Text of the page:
A Sandia-developed, risk-assessment methodology for water focused on physical security of the utility infrastructure, but did not address detection and assessment of the impact of contamination within the water itself. CANARY was designed to meet that need for better assessment, McKenna said.
CANARY, which runs on a desktop computer, can be customized for individual water utilities, working with existing sensors and software, McKenna said.
While some utilities monitor their water using real-time sensors, many still send operators out once a week to take samples, said David Hart, the lead Sandia software developer for CANARY.
Compared to weekly samples, CANARY works at lightning speed.
"From the start of an event when a contaminant reaches the first sensor to an event alarm would be 20-40 minutes, depending on how the utility has CANARY configured," McKenna said.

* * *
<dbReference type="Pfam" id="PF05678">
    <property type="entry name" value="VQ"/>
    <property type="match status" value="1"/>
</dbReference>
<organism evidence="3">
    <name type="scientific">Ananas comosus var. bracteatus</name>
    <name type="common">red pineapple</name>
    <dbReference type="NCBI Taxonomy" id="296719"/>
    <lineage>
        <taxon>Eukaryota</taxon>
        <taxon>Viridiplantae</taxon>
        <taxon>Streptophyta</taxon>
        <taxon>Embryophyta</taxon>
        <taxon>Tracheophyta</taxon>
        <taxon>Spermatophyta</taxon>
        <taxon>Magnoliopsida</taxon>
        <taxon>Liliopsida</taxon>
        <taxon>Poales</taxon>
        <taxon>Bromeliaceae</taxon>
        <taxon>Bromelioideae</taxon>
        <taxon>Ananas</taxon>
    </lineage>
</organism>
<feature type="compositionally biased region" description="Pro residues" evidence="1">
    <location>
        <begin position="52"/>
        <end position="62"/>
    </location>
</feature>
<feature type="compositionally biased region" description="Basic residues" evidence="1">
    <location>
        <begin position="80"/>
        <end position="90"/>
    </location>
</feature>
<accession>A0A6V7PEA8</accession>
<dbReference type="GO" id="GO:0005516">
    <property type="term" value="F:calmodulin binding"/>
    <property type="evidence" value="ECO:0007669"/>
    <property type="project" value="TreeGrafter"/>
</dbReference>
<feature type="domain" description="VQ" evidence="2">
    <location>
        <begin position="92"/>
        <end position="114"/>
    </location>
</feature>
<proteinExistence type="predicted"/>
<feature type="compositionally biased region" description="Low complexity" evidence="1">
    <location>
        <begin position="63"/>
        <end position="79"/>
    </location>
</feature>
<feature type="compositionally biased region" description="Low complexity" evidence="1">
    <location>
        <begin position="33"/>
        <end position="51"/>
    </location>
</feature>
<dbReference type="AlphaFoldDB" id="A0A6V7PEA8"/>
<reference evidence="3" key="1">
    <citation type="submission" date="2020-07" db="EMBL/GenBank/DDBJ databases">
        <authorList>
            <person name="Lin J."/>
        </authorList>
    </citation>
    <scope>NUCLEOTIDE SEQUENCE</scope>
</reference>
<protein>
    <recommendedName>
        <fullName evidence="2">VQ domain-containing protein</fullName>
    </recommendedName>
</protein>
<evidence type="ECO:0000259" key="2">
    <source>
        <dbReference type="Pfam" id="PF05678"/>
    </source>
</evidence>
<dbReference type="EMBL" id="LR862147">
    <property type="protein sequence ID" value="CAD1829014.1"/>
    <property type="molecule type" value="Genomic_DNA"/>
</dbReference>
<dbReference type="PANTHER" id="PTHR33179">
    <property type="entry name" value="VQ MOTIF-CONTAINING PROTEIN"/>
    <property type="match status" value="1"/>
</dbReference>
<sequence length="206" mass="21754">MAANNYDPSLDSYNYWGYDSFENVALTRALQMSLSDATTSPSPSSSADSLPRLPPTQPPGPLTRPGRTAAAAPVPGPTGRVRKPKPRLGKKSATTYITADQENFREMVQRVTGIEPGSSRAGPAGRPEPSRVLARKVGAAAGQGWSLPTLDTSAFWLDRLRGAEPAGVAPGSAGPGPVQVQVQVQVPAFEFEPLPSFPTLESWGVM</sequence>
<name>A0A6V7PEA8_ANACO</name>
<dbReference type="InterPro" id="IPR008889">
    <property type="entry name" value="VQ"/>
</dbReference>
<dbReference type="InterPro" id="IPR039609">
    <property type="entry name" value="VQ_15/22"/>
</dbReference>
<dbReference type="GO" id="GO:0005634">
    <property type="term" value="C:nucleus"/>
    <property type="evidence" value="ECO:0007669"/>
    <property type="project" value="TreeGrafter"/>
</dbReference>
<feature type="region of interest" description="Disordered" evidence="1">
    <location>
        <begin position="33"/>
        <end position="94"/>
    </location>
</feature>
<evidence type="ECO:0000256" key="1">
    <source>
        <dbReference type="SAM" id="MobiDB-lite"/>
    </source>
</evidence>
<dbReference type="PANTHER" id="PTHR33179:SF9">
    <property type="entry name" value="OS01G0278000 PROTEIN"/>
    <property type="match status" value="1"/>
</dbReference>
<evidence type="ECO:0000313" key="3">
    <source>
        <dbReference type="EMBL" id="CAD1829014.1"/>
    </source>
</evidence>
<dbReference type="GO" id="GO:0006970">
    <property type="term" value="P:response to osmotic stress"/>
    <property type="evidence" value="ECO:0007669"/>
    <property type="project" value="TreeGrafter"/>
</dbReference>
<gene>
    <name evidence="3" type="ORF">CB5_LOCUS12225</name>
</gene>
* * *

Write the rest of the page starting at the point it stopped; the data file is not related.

The challenge for any contamination detection system is reducing the number of false alarms and making data meaningful amidst a "noisy" background of information caused by the environment and the utility infrastructure itself.
CANARY researchers used specially designed numerical algorithms to analyze data coming from multiple sensors and differentiate between natural variability and unusual patterns that indicate a problem. For example, the Multivariate-Nearest Neighbor algorithm groups data into clusters based on time and distance, explained Kate Klise, a numerical analyst at Sandia. When new data is received, CANARY decides whether it's close enough to a known cluster to be considered normal or whether it's far enough away to be deemed anomalous. In the latter case, CANARY alerts the utility operator, Klise said.
The computer program uses a moving 1.5- to two-day window of past data to detect abnormal events by comparing predicted water characteristics with current observations. Bu
|Contact: Heather Clark|
DOE/Sandia National Laboratories